Review: Willow

[Written by Witch Awareness Month team member, Delisa Carnegie]

Willow was filmed in 1988 and directed by Ron Howard.

I’ve loved this movie since it came out. The special effects might seem a little cheesy compared to newer movies, but it is still awesome. It is also funny.

I’m going to assume that everyone has watched Willow, so I don’t need to retell you the story. You did watch it, right? Good.

There are many things I like about the movie Willow. The heroes are not traditional heroes. Willow is a dwarf that is bullied and teased. Madmartigan is a criminal and despite what he says, I don’t think he is a master swordsman. Fin Razeil is an old woman and a sorceress. Sorcha is the daughter of the evil queen.

Bavmorda is everything you’d expect an evil queen to be. She is heartless, egotistical and over confident. Her belief that she is more powerful than everyone else, while possibly true, is also her downfall. She underestimates everyone.

Throughout the movie Willow’s confidence in himself grows. He is determined not to let anything happen to Elora Danan. I got the impression that he was protecting a baby more than he was trying to save the world. I think if he would have been focusing on saving the world, it would have been too overwhelming of a task.

Madmartigan grows up. Even though he is and adult he acts like a boy in that he is focused on having fun and doing whatever he wants regardless of the consequences. He isn’t a bad man, he is just living a carefree life. He falls in love with Elora Danan in a fatherly way and it changes him.

Sorcha ends up turning against her mother. She falls for Madmartigan. Even though his first words of love toward her are because he has been hit with faery dust, they are still powerful for her. I don’t think anyone had ever said anything nice to her before. Even without being under the spell of faery dust, Madmartigan shows her a way of being she didn’t know before.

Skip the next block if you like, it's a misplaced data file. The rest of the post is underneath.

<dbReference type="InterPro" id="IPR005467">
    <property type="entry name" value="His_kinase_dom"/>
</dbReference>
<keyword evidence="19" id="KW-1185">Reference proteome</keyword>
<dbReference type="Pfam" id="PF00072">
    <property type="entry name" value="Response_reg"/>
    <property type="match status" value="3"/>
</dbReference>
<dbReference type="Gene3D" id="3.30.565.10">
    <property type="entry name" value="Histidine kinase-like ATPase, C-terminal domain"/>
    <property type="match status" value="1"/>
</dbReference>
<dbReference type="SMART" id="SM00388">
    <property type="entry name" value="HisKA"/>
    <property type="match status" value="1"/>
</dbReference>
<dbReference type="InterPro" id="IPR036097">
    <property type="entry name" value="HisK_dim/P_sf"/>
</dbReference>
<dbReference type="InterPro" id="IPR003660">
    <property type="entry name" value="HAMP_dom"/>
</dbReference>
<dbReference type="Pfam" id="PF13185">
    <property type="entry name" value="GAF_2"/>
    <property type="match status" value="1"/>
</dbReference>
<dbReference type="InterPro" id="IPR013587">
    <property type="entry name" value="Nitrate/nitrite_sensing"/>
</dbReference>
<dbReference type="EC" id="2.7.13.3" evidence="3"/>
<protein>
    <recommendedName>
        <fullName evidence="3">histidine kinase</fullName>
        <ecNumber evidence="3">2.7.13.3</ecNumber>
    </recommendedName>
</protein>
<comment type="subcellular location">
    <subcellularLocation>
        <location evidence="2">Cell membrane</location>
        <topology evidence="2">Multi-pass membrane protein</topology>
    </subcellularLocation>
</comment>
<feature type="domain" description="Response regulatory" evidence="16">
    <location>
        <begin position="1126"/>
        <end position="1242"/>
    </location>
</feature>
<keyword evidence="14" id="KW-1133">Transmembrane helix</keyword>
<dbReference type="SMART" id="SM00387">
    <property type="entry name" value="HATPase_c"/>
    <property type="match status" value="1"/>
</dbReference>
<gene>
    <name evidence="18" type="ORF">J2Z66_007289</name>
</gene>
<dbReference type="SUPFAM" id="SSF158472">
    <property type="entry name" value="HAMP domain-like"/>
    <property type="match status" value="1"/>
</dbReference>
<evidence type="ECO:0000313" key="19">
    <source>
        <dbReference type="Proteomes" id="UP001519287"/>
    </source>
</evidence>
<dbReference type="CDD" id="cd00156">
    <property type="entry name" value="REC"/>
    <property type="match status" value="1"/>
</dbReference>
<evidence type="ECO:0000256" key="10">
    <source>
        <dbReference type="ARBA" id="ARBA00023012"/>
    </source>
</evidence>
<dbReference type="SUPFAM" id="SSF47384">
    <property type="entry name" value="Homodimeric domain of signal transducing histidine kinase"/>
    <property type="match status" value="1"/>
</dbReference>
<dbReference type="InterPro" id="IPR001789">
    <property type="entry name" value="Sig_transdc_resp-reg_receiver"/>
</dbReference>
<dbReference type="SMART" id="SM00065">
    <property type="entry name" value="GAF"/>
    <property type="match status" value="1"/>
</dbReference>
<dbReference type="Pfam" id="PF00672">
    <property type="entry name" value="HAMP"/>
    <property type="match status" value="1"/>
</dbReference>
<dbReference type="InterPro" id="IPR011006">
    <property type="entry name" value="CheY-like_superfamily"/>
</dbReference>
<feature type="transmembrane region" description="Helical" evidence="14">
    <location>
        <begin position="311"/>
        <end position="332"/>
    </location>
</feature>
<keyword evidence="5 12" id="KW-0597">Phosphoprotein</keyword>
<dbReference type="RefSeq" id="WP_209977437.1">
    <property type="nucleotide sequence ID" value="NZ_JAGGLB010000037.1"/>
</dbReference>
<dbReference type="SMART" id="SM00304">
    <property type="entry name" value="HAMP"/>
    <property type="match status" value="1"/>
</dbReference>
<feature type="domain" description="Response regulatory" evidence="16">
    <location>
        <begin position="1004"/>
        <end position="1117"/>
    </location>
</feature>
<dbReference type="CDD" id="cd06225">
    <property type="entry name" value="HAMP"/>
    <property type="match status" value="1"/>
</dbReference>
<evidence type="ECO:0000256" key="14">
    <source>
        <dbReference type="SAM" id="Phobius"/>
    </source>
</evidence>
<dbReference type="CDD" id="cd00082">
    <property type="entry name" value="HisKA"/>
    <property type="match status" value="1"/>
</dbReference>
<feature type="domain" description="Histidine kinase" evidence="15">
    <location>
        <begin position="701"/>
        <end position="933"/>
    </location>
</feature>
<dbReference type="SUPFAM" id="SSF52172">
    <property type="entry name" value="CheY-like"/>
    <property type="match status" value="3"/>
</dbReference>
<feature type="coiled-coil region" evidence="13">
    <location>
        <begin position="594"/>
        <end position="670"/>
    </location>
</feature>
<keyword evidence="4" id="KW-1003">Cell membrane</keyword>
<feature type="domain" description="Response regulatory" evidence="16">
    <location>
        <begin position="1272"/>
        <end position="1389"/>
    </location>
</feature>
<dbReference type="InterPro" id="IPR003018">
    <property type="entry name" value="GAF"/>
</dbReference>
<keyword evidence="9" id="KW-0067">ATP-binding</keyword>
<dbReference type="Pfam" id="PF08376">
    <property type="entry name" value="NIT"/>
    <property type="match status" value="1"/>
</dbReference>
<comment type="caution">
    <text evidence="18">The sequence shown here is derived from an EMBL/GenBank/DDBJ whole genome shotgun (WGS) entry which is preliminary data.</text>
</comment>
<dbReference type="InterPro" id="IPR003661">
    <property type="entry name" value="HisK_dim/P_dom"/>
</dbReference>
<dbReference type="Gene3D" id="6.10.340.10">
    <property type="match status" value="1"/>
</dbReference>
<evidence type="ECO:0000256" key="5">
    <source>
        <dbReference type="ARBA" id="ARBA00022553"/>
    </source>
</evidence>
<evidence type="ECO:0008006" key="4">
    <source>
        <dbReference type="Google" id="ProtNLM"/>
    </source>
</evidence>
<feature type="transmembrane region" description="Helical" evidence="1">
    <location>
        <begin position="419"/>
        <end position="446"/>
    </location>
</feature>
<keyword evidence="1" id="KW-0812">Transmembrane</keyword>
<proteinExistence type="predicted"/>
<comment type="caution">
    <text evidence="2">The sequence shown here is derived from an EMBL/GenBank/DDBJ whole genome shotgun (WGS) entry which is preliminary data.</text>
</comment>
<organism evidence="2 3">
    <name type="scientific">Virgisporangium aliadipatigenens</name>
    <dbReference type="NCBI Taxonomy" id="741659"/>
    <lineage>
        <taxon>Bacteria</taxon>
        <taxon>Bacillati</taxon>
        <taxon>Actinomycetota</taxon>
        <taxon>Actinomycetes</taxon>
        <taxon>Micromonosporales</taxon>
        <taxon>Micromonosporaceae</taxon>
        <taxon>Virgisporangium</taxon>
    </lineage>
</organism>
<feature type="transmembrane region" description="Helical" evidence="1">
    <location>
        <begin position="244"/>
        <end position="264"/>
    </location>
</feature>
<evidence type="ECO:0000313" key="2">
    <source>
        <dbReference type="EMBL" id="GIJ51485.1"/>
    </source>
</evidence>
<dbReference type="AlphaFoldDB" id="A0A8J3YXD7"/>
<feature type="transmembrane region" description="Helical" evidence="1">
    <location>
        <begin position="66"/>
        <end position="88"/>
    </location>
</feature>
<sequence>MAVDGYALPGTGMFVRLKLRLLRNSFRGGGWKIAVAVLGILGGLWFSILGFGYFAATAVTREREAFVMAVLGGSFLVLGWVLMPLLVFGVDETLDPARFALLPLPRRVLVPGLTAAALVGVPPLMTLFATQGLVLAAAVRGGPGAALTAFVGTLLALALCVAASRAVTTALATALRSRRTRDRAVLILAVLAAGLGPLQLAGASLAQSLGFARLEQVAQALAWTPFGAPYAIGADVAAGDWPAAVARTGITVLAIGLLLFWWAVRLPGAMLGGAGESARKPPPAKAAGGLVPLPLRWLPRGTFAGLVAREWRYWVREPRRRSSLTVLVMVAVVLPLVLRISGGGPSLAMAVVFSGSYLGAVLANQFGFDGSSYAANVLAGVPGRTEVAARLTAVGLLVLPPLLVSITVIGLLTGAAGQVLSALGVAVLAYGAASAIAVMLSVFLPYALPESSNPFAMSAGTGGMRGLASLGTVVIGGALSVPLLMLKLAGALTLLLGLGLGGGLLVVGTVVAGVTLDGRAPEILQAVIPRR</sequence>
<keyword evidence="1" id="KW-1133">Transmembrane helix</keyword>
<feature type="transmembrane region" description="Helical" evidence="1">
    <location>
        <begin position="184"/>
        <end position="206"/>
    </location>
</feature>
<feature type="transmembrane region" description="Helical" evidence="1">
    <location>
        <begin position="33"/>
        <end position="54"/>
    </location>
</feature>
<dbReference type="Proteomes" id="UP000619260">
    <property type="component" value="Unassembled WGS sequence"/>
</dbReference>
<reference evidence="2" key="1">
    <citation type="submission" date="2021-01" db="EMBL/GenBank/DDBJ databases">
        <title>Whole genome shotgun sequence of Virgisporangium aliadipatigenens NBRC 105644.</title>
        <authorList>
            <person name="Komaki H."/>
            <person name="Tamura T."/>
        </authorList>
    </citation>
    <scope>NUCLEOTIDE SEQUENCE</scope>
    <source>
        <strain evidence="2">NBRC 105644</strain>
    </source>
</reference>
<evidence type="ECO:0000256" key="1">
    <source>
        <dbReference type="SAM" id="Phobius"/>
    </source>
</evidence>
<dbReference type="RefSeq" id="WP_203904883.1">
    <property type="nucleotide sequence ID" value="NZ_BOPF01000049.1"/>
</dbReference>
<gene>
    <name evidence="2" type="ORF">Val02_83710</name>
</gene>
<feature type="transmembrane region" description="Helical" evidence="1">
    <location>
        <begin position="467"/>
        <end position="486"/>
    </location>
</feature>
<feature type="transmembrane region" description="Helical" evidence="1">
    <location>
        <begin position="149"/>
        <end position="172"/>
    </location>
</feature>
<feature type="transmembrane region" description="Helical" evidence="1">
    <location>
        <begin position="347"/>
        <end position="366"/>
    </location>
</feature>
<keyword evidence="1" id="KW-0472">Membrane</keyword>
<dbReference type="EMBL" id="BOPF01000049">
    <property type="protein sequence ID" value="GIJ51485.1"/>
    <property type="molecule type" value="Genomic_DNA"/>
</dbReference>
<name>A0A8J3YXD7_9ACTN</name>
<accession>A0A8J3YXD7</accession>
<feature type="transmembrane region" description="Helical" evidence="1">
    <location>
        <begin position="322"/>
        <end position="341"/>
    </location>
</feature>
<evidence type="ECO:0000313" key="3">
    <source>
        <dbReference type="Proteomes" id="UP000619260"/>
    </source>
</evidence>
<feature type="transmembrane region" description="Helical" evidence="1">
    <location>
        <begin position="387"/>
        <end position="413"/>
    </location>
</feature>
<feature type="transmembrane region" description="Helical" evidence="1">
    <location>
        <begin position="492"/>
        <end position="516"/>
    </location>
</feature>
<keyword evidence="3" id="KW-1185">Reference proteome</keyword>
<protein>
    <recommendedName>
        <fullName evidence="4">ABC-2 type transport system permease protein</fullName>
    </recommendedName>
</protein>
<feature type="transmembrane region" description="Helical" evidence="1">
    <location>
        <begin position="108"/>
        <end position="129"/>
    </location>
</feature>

Magic in the movie seems to come from inside and be directed outward through words. An example of this is when Willow is trying to get chosen as an apprentice. He is asked which finger holds the power to change the world. He picks one of the elders’ fingers when the correct choice is his own finger. He holds the magic within himself. When Bavmorda turns the soldiers into pigs, she doesn’t need to preform any rituals or even use special magic words.

Willow needs the wand to transform Fin Raziel. Fin Raziel seems to need the wand to do most any magic. I think the only magic we see her do with out holding the wand is when she is trying to get the wand to come to her after she drops it. Bavmorda uses the the wand when she gets a hold of it. The wand must allow you to preform stronger magic than you could without it. If not, why even have the wand when throughout the movie wand free magic is taking place?

A large part of Willow’s journey is spent getting the wand and Fin Raziel together and turning Fin Faziel back into her human form. At the end while they help Willow save Elora Danan, they aren’t they main things things save her. Willow tricks Bavmorda into thinking Elora Danan has disappeared. Bavmorda, in her anger, destroys herself by knocking over the potion or blood (whatever was in those bowls) that was intended for the ritual to banish Elora Danan’s soul and banishing herself.

Bavmorda, in her attempts to stop the prophecy, actually fulfills it. She is so focused on destroying Elora Danan before she grows up and has the chance to fight back, that she creates the circumstances that lead to her own destruction.

Advertisements

, , ,

  1. Leave a comment

Leave a Reply

Fill in your details below or click an icon to log in:

WordPress.com Logo

You are commenting using your WordPress.com account. Log Out / Change )

Twitter picture

You are commenting using your Twitter account. Log Out / Change )

Facebook photo

You are commenting using your Facebook account. Log Out / Change )

Google+ photo

You are commenting using your Google+ account. Log Out / Change )

Connecting to %s

%d bloggers like this: